Bridge of Words
In 1887, Ludwig Lazarus Zamenhof, a Polish Jew, had the idea of putting an end to tribalism by creating a universal language, one that would be equally accessible to everyone in the world. The result was Esperanto, a utopian scheme full of the brilliance, craziness, and grandiosity that characterize all such messianic visions.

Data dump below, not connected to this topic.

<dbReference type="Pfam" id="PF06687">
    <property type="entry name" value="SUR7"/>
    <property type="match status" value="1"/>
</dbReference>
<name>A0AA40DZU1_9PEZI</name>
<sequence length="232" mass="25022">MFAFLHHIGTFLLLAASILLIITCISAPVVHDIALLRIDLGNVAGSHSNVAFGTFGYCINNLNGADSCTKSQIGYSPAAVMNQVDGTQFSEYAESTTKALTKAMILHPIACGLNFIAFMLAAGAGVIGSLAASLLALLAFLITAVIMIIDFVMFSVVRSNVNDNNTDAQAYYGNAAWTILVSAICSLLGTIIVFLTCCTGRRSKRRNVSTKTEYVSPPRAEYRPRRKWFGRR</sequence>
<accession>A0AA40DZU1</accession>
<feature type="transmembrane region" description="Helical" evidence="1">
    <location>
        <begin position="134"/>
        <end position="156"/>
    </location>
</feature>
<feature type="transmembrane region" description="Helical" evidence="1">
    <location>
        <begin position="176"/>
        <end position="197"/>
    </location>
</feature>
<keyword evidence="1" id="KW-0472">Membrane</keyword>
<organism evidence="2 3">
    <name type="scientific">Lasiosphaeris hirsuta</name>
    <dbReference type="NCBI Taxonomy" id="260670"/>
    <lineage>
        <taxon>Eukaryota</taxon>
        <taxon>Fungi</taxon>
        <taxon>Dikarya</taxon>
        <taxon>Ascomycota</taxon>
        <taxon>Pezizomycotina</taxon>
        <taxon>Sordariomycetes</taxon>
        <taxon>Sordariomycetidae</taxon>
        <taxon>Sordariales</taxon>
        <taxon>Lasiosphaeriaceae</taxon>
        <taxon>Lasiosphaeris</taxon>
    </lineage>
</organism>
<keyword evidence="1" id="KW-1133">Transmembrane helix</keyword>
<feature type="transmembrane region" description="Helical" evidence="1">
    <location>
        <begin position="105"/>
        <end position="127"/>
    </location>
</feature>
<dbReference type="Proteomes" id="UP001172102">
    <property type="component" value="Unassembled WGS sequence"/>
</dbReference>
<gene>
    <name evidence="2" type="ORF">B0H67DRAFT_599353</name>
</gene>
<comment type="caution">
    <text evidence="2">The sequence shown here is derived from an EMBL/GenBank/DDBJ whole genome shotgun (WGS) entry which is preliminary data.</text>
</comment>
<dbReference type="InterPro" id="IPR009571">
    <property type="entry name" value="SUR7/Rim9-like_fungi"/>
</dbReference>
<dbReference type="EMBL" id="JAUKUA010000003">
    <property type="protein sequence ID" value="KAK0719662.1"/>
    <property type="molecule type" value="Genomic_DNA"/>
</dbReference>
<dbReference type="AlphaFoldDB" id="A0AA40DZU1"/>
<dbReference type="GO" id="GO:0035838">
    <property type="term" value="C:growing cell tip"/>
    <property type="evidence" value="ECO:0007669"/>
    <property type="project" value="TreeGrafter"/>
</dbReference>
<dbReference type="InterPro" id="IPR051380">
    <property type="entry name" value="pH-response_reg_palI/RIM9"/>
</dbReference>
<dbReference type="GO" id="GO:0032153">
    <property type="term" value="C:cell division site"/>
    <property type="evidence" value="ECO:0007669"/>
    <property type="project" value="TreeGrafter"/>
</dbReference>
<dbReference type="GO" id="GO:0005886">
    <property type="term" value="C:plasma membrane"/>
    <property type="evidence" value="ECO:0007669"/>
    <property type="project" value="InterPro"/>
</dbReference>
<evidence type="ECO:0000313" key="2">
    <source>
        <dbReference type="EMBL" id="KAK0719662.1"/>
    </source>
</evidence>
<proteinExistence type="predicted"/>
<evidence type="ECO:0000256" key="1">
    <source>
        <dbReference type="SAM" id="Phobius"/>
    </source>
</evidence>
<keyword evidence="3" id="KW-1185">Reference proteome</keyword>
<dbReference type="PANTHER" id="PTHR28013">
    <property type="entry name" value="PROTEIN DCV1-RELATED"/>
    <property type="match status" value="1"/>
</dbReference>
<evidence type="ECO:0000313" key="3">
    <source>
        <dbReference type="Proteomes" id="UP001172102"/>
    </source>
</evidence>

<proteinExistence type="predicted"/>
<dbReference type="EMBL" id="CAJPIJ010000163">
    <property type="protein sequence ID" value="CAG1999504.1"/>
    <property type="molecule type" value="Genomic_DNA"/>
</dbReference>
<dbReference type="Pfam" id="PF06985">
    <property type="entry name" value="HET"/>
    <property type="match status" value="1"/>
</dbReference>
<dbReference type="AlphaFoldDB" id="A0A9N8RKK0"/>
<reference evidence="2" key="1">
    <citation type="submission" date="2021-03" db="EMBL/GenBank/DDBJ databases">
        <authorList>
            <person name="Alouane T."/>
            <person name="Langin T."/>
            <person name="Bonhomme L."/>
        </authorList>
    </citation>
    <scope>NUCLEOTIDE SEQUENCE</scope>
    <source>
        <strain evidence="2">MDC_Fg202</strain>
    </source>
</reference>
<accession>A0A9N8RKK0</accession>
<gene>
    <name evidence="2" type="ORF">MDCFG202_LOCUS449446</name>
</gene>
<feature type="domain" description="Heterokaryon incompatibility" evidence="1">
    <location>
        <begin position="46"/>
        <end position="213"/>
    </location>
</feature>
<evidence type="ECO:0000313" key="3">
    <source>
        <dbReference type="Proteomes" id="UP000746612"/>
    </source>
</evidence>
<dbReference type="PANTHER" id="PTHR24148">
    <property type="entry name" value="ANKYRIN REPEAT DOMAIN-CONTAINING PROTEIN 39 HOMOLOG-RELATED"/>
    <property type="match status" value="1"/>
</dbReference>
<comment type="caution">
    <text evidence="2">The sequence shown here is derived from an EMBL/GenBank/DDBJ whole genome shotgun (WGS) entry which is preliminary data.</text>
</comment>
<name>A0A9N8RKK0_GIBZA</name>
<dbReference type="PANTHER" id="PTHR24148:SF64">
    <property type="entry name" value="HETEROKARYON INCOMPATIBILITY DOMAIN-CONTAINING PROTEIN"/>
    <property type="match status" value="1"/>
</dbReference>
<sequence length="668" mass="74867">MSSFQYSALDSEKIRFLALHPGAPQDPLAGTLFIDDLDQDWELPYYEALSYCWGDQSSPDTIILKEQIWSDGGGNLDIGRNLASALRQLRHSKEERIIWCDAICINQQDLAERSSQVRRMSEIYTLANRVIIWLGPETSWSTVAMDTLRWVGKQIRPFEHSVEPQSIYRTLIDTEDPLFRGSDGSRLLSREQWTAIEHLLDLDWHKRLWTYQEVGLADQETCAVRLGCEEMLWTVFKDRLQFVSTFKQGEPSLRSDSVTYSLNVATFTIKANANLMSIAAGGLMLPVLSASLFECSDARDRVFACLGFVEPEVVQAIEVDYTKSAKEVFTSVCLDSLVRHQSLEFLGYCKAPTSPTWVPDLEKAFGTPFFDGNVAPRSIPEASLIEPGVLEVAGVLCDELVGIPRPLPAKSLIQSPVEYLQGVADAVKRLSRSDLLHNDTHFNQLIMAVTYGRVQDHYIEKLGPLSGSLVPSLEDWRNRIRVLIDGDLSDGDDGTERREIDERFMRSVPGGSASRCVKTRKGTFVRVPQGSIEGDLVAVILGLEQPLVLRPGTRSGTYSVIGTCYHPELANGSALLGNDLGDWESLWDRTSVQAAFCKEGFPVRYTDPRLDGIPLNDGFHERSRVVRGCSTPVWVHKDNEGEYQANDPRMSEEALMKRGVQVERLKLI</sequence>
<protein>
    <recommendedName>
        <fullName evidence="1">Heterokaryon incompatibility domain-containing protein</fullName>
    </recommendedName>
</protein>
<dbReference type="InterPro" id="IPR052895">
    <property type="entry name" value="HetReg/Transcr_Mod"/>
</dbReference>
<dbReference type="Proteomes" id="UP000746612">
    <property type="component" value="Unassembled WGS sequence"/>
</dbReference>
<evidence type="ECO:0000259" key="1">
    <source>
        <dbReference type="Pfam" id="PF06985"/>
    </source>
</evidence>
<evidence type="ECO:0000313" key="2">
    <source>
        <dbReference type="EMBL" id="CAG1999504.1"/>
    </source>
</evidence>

In this first full history of a constructed language, poet and scholar Esther Schor traces the life of Esperanto. She follows the path from its invention by Zamenhof through its turn-of-the-century golden age as the great hope of embattled cosmopolites to its suppression by nationalist regimes and resurgence as a bridge across the Cold War. She plunges into the mechanics of creating a language from scratch, one based on rational systems that would be easy to learn, politically neutral, and allow all to speak to all. Rooted in the dark soil of European antisemitism, Esperanto failed to stem the continent's bloodletting, of course—but as Schor shows, the ideal continues draw a following of modern universalists dedicated to its visionary goal.